I’m not harking back to the days when the Archers was cosy: in fact those days never really existed. There were always murders, drugs, affairs, illegitimate pregnancies… many who are now pillars of the establishment (eg Elizabeth) were quite wild in their youth. What I miss is knowing the characters. I feel like a teacher with far too many pupils: I can’t get to know them all because I don’t see them for long enough. And don’t get me started on how many voices sound similar…virtually the only new character I recognise is Leonard, because he’s the one with the Yorkshire accent.
I miss Nelson and Jethro; I miss Walter and his elephants and the silly stories they used to have. I miss Bert Fry. Apparently still alive but how would we know?
It just doesn’t feel like it used to – but then nothing does. I expect I’m just getting old.
Reading this post from the other day put me in mind of Mornington Crescent, one of the silly games people play on ‘I’m Sorry I Haven’t a Clue.’ I like ‘Clue’, as it’s generally known, as well as the next person, but lately it’s been somewhat spoiled for me by the utter mania of the audience. Where do they find these people, and what are they on? How can they summon up such whooping enthusiasm for Hamish and Dougal having had their tea yet again??? How can one song to the tune of another bring on such incontinent ecstasy? I enjoy these games too and I like Jack Dee’s deadpan put-downs as much as the next person, but the manic audience strips the programme of all subtlety.
I digress. My favourite game in this welter of silliness isMornington Crescent, a test of ingenuity and knowledge of the London Underground where the goal is to reach Mornington Crescent station before the other players. It sounds complex and intricate: in fact it’s a hoax; there are no rules and the fun is to make it sound as though there are by seeming to think very hard about your next move and by bringing in certain technical-sounding phrases (‘ah, I see you’re using the Kings’ Cross switchback there,’ and so on.) But, as OH has so shrewdly pointed out, there are in fact meta-rules because the game wouldn’t work if the first player simply said ‘Mornington Crescent’ straight away. You have to leave it long enough to be plausible, yet not too long as to become boring; plus you have to bring in unusual stations which seem to be connected to ones already mentioned. And it has to be funny.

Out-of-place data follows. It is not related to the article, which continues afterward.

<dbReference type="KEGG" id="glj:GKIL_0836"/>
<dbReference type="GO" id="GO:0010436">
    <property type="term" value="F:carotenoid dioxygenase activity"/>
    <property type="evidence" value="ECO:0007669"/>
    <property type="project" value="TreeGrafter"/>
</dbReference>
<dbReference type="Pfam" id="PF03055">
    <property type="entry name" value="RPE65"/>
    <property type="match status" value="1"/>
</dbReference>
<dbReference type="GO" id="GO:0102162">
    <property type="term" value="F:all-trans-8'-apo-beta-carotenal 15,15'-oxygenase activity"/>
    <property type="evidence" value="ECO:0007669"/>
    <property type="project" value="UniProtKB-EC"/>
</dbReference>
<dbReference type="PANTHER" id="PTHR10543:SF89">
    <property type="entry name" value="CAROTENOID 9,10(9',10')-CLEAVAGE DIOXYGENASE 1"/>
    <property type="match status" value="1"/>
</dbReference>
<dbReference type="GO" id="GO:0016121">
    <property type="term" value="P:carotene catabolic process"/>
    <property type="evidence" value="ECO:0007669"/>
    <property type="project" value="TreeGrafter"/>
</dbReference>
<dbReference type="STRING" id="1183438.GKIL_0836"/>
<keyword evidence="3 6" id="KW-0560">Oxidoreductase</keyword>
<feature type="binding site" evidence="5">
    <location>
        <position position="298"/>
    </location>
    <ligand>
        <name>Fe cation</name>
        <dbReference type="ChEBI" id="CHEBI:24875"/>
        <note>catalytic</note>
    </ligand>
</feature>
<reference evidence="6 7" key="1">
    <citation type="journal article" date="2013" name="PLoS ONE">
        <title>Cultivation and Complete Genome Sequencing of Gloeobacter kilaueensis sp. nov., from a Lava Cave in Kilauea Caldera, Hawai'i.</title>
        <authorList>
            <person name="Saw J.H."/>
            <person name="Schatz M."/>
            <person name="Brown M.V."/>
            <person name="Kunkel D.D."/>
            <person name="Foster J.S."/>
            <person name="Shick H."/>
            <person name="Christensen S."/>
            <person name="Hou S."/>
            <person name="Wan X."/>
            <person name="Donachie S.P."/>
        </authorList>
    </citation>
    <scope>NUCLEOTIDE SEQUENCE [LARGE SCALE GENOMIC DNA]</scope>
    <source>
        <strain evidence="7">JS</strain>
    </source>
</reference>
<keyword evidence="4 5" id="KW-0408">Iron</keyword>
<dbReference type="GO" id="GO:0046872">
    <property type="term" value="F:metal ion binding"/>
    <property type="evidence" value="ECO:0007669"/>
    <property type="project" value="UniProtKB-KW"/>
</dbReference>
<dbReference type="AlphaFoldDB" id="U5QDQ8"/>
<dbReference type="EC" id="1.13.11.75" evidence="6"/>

Are the British alone in finding our place names amusing? Americans don’t seem to do this at all; they pronounce the most bizarre of names with nary a smirk, but we Brits chortle at the mere mention of Bognor or Chipping Sodbury. Douglas Adams took this tendency and went global with his Meaning of Liff, taking place names around the world and inventing definitions to go with them: our favourites are Grimbister, a group of cars all travelling at the same speed because one of them is a police car, and Berepper, a subtle but audible fart. And it seems to me that a similar amusement is at work in MC because there are certain combinations of names which are inherently funnier than others. Like Mordern, say, or East Cheam or – well, Mornington Crescent.
Yay! I win!
Clue must be due back on air for its 731st series soon… and in case you can’t find it, Mornington Crescent is on the Northern Line (the black one) just North of Euston.
So apparently you all think there is such a thing as a left-handed version of ‘A Suitable Boy’. Eh? Is that what you all think? Really? Because no-one commented on my April Fool the other day. No-one! Not one single person, not even when I dropped a hint yesterday. Could it be that you just don’t read my blog posts carefully enough? Hmm? Well, what have you got to say for yourselves? Eh?
Or could it be that I was just too good at smuggling it in there? Was it just too understated and unobtrusive? There’s the rub; because you don’t want to make it obvious but then again if it’s worked too seamlessly into the text, nobody notices.
Well you can consider yourselves all in detention…
It makes me think of ‘The Unbelievable Truth‘; the radio 4 programme based on unbelievable facts and barely-credible lies where contestants try to smuggle truths into a lecture consisting otherwise of falsehoods. This is harder than it sounds. Not only do you have to make lies sound like truths; you have also to make truths sound like lies. But there’s more to it than that; inexperienced players tend to fall into the ‘rule of three’ trap where they will tell two falsehoods followed by a truth because there’s something in that rhythm that comes naturally. And there’s the rub: in playing the game you have to go against your own nature, because in the end it’s much harder for most of us to tell a lie than it is to tell a truth, and we all tend to signal in some way when we do lie.
The police know this, at least in crime fiction they do and I don’t see why they wouldn’t in real life (though I never cease to be amazed by what professionals in all fields do and don’t know). They know that we signal when we lie; that unless we are practised liars, so practised that lies are woven seamlessly into the fabric of our conversation, we will give out clues. The direction of the eyes, for example, which indicates which part of the brain we are accessing (whether memory or invention) or blinking at just the wrong moment, or fidgeting; or betraying discomfort in a million different ways. It’s very hard to lie in a sustained and convincing way, so while you might get away with a quick ‘It wasn’t me, Miss, it was him!’ you’re unlikely to sustain this under detailed and prolonged questioning. Which brings us back to detention. Now: wait a moment while I shine this uncomfortably bright light in your eyes and tell me: did you really read my blog post properly the other day? Do you really think there’s such a thing as a left-handed copy of a book?